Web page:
The Way to Take Ashes Abroad

I was recently contacted by Cheryl from Canada. Her sister had died in Ashford, Kent and Cheryl wanted to arrange a simple cremation ceremony. I met Cheryl on her arrival into the UK and during our chat she explained that it was her sister’s wish that her ashes be placed in a columbarium in Paris, France, where she had previously spent many happy years.

I did some internet research and contacted several funeral directors and cemeteries in Paris. They all said pretty much the same thing – that columbarium niches cost upwards of €1,000 for a 30-year concession (shorter-length concessions available too) and that according to regulations, only residents of Paris can buy a columbarium niche in a cemetery.

In order to fulfil her sister’s wishes Cheryl is considering taking up residency in Paris, which means living there for a minimum of 183 days or 6 months. In the meantime we are looking after Cheryl’s sister’s ashes.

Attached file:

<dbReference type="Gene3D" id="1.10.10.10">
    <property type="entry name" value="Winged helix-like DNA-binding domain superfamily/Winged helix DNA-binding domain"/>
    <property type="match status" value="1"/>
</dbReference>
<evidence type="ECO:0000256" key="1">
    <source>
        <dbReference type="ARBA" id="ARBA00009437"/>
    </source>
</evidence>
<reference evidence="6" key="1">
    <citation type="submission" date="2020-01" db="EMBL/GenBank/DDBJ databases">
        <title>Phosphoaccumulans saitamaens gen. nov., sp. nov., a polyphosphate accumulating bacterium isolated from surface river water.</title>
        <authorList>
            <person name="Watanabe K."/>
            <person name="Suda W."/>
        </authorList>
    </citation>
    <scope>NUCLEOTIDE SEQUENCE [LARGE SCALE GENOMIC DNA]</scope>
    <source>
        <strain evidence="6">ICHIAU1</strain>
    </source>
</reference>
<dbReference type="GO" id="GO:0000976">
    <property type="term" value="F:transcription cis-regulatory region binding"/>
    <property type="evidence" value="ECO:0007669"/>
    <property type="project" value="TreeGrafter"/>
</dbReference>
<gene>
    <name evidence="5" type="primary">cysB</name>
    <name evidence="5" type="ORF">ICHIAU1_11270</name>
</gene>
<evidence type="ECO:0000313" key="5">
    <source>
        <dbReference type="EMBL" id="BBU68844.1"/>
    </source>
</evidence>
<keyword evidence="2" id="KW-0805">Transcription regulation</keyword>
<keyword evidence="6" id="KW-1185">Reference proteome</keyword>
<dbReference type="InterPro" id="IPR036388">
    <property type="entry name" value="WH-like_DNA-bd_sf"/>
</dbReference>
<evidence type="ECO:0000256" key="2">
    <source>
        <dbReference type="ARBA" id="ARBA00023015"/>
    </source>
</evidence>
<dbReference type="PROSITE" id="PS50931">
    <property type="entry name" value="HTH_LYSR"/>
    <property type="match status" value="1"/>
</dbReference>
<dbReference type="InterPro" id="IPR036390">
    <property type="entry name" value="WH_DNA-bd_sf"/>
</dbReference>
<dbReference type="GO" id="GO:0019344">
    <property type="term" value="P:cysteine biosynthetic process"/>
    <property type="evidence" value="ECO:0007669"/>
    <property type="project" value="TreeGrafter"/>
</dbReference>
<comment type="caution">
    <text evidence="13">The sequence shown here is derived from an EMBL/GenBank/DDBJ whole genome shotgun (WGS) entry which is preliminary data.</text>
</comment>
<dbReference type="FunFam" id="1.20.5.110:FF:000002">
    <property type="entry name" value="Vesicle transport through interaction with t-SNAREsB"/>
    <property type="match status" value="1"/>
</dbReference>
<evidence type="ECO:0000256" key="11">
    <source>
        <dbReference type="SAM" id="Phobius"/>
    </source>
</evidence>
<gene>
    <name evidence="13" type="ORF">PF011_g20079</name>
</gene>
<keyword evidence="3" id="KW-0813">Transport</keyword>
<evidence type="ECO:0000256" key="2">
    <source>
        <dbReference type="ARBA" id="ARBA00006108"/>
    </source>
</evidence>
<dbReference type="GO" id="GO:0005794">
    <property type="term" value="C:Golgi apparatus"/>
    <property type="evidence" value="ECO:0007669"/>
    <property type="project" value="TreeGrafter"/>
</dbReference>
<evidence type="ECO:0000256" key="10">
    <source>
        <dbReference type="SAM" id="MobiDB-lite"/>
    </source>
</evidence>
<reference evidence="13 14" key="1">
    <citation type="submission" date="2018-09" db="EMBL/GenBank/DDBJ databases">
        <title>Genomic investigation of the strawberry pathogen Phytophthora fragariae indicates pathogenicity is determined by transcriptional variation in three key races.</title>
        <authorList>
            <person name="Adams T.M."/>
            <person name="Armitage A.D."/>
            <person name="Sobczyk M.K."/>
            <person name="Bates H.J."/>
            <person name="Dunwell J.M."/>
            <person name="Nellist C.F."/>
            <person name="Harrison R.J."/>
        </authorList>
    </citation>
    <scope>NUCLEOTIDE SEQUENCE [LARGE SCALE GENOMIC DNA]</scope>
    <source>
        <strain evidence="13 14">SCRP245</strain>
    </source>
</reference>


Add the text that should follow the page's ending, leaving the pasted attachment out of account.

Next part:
I also did some internet research on travelling abroad with ashes and these are the key things you need to do:

1) Take the death certificate.

2) You need the certificate of cremation.

3) It’s best to travel with a document from the funeral director or the crematorium confirming the urn only contains the ashes of the person who has died.

4) Have proof of relationship with the person who’s ashes you are transporting.

5) Contact the trainline or airline to ask what their guidelines are.

6) The urn will be x-rayed so don’t use a metal container.

7) You may need to declare the ashes at Customs with the paperwork above.

8) Arrive early to allow time for security checks.

9) To double-check, contact the embassy or high commission of the country you are going to and ask what their requirements are.

Toby Mynott

Simple Kent Funerals.

This article was orginally published in More to Death, the official magazine to The Natural Death Centre.

 

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